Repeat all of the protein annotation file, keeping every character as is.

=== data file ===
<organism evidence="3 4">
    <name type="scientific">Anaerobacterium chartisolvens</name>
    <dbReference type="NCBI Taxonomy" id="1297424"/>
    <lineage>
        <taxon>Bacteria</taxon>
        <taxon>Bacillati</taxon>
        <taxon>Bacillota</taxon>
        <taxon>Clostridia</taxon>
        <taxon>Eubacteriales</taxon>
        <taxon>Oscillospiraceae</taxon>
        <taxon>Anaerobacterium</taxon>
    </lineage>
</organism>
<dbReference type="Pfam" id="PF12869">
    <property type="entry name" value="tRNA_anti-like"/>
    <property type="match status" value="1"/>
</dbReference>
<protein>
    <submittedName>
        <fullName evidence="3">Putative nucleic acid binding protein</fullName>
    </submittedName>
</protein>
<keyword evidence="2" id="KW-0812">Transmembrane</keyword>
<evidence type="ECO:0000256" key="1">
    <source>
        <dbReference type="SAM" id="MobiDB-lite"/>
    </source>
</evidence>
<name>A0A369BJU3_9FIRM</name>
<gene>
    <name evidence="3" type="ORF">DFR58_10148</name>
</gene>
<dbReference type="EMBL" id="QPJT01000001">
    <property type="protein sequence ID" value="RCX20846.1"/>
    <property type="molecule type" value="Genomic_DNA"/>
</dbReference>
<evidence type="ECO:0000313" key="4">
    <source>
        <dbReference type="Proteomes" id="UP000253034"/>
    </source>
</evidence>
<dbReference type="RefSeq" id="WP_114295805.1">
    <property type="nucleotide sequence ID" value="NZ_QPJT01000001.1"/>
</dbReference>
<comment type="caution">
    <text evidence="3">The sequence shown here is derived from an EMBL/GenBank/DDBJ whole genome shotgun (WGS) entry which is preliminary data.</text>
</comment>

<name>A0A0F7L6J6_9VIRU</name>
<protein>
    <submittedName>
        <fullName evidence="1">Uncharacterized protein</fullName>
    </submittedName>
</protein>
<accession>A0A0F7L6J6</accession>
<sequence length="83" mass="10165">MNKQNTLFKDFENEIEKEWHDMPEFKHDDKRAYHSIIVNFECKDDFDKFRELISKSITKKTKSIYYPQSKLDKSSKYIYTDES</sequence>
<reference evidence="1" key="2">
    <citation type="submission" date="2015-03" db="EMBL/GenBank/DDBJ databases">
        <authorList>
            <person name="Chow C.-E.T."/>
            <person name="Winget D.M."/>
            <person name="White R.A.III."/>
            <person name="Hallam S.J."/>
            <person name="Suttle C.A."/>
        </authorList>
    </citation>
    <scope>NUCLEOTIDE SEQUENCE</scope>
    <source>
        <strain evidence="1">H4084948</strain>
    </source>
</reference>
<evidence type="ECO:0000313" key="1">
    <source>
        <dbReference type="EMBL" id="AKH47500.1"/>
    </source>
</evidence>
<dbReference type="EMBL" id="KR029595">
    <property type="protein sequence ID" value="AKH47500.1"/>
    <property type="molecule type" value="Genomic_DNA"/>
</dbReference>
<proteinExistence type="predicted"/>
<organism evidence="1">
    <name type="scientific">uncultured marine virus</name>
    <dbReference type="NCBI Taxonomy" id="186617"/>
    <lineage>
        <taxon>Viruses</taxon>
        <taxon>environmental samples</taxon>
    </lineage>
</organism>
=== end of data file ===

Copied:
<organism evidence="3 4">
    <name type="scientific">Anaerobacterium chartisolvens</name>
    <dbReference type="NCBI Taxonomy" id="1297424"/>
    <lineage>
        <taxon>Bacteria</taxon>
        <taxon>Bacillati</taxon>
        <taxon>Bacillota</taxon>
        <taxon>Clostridia</taxon>
        <taxon>Eubacteriales</taxon>
        <taxon>Oscillospiraceae</taxon>
        <taxon>Anaerobacterium</taxon>
    </lineage>
</organism>
<dbReference type="Pfam" id="PF12869">
    <property type="entry name" value="tRNA_anti-like"/>
    <property type="match status" value="1"/>
</dbReference>
<protein>
    <submittedName>
        <fullName evidence="3">Putative nucleic acid binding protein</fullName>
    </submittedName>
</protein>
<keyword evidence="2" id="KW-0812">Transmembrane</keyword>
<evidence type="ECO:0000256" key="1">
    <source>
        <dbReference type="SAM" id="MobiDB-lite"/>
    </source>
</evidence>
<name>A0A369BJU3_9FIRM</name>
<gene>
    <name evidence="3" type="ORF">DFR58_10148</name>
</gene>
<dbReference type="EMBL" id="QPJT01000001">
    <property type="protein sequence ID" value="RCX20846.1"/>
    <property type="molecule type" value="Genomic_DNA"/>
</dbReference>
<evidence type="ECO:0000313" key="4">
    <source>
        <dbReference type="Proteomes" id="UP000253034"/>
    </source>
</evidence>
<dbReference type="RefSeq" id="WP_114295805.1">
    <property type="nucleotide sequence ID" value="NZ_QPJT01000001.1"/>
</dbReference>
<comment type="caution">
    <text evidence="3">The sequence shown here is derived from an EMBL/GenBank/DDBJ whole genome shotgun (WGS) entry which is preliminary data.</text>
</comment>

<name>A0A0F7L6J6_9VIRU</name>
<protein>
    <submittedName>
        <fullName evidence="1">Uncharacterized protein</fullName>
    </submittedName>
</protein>
<accession>A0A0F7L6J6</accession>
<sequence length="83" mass="10165">MNKQNTLFKDFENEIEKEWHDMPEFKHDDKRAYHSIIVNFECKDDFDKFRELISKSITKKTKSIYYPQSKLDKSSKYIYTDES</sequence>
<reference evidence="1" key="2">
    <citation type="submission" date="2015-03" db="EMBL/GenBank/DDBJ databases">
        <authorList>
            <person name="Chow C.-E.T."/>
            <person name="Winget D.M."/>
            <person name="White R.A.III."/>
            <person name="Hallam S.J."/>
            <person name="Suttle C.A."/>
        </authorList>
    </citation>
    <scope>NUCLEOTIDE SEQUENCE</scope>
    <source>
        <strain evidence="1">H4084948</strain>
    </source>
</reference>
<evidence type="ECO:0000313" key="1">
    <source>
        <dbReference type="EMBL" id="AKH47500.1"/>
    </source>
</evidence>
<dbReference type="EMBL" id="KR029595">
    <property type="protein sequence ID" value="AKH47500.1"/>
    <property type="molecule type" value="Genomic_DNA"/>
</dbReference>
<proteinExistence type="predicted"/>
<organism evidence="1">
    <name type="scientific">uncultured marine virus</name>
    <dbReference type="NCBI Taxonomy" id="186617"/>
    <lineage>
        <taxon>Viruses</taxon>
        <taxon>environmental samples</taxon>
    </lineage>
</organism>